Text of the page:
When vice presidential hopeful Kamala Harris delivers her prime-time speech at the Democratic National Convention on Wednesday, pay attention to the words used to describe her.
Unfortunately, commentators, opinionmakers and sometimes even news reporters have a bad habit of describing female politicians in ways they rarely or never do about male politicians.
“… (T)he media will engage in a mad rush to define, dissect, inspect and criticize Harris — likely not for her views or her record, but for her likability, her ‘team player’ quotient, her compatibility with Biden, her physical appearance, her seriousness or lack thereof, and on and on,” Washington Post columnist Jennifer Rubin wrote last week after presumptive Democratic presidential nominee Joe Biden selected Harris has his running mate. “They will comment on her clothes, her smile and her hair. … Even at a climactic moment for the political inclusion of African American women, we will likely find it difficult to quash the tired double standards and just plain dumb commentary that women have put up with for years.”
Indeed, women have put up with it for years.
On the national political stage, Geraldine Ferraro made history by becoming the first woman to run for vice president in 1984, alongside Democratic presidential candidate Walter Mondale.
During a campaign event in Mississippi, she was famously asked by a man if she knew how to bake blueberry muffins. And during an appearance on network television, she was asked whether she’d be able to “push the nuclear button.”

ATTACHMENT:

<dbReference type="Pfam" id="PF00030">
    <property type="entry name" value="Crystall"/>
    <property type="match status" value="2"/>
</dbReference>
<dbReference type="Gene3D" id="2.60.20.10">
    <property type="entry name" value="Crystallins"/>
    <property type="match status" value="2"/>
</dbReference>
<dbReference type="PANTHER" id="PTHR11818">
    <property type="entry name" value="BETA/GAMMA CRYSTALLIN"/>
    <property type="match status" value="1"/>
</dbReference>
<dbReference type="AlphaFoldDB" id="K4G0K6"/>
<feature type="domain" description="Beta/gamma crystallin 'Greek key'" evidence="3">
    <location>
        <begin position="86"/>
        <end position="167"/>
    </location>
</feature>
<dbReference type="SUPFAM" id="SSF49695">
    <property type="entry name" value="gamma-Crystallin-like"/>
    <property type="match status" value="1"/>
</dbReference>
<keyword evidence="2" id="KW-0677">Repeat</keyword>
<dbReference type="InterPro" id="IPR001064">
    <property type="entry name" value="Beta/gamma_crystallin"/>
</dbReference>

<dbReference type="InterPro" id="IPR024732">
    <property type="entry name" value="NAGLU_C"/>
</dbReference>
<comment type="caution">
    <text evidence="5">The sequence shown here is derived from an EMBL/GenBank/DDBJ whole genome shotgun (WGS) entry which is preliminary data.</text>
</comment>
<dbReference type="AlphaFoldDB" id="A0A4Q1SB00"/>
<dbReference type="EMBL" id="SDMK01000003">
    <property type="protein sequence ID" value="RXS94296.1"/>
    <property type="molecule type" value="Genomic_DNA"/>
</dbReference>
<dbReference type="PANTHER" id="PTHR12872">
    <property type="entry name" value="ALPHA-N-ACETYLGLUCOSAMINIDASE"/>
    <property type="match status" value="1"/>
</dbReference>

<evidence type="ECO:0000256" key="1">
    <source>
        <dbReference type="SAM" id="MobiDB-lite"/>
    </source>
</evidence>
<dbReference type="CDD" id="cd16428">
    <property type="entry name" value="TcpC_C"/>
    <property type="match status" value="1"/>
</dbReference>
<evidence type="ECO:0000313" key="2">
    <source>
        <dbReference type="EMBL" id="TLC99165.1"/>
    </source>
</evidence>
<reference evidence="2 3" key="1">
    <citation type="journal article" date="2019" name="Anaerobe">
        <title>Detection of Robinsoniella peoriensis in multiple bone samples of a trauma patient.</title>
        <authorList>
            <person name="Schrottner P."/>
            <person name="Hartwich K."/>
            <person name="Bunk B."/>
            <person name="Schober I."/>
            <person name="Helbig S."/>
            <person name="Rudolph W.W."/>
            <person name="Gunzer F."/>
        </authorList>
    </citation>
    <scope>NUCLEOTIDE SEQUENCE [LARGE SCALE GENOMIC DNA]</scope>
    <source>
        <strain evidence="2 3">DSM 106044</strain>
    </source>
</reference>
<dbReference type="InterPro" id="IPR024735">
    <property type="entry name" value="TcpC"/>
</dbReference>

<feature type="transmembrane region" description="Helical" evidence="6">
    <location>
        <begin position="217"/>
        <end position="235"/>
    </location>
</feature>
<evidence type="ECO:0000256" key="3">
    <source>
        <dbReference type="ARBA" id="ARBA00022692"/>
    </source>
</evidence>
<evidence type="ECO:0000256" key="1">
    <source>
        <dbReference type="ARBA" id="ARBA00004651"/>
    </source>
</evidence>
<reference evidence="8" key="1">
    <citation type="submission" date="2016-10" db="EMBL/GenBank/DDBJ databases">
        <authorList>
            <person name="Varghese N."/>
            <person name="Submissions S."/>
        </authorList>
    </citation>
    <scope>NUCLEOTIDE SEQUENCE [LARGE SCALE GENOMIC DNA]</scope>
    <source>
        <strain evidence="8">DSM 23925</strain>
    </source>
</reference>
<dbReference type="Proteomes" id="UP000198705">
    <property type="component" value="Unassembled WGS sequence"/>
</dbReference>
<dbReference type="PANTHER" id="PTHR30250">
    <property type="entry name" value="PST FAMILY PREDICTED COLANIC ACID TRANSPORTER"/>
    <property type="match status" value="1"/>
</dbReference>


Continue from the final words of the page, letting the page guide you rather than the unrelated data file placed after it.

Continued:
“I can do whatever is necessary in order to protect the security of this country,” Ferraro replied.
Later in that same interview, moderator Marvin Kalb asked if she thought she would have been Mondale’s VP choice if she wasn’t a woman.
“That’s … a double-edged sword,” Ferraro said. “I don’t know if I were, if I were not a woman, if I would be judged in the same way on my candidacy, whether or not I’d be asked questions like, you know, are you strong enough to push the button.”
Twenty-four years later, Republican presidential candidate John McCain picked Alaska Gov. Sarah Palin as his running mate. She faced questions over whether she should take on the VP job given her responsibilities as a mother of five children.
Palin also endured endless commentary about what she wore. During that 2008 campaign, news photographs would often show her only from the knees down to highlight her high-heeled shoes.
And, of course, there’s 2016 presidential candidate Hillary Clinton, who for decades has weathered criticism about her hairstyles, pantsuits and “likeability.”
Now, here we are in 2020 with Harris embarking on the biggest political campaign of her life as the first black woman to appear on a presidential ticket. We know sexists (not to mention racists) will litter the conversation with attacks that have nothing to do with her policy positions. It’s a sad reality of the times we continue to live in.
But can the media do better this time around? Can the commentators and journalists stick to what she says and stay away from what she’s wearing? And if they insist on making her fashion choices, smile and whether she looks like an angry person a topic of discussion, how about an equally hard look at what the men look like?
I won’t hold my breath waiting for that hard-hitting analysis of Biden’s leather wingtips, monochromatic necktie and grin.
Jason Piscia is director of the UIS Public Affairs Reporting program, which trains journalists to intelligently report on government and politics.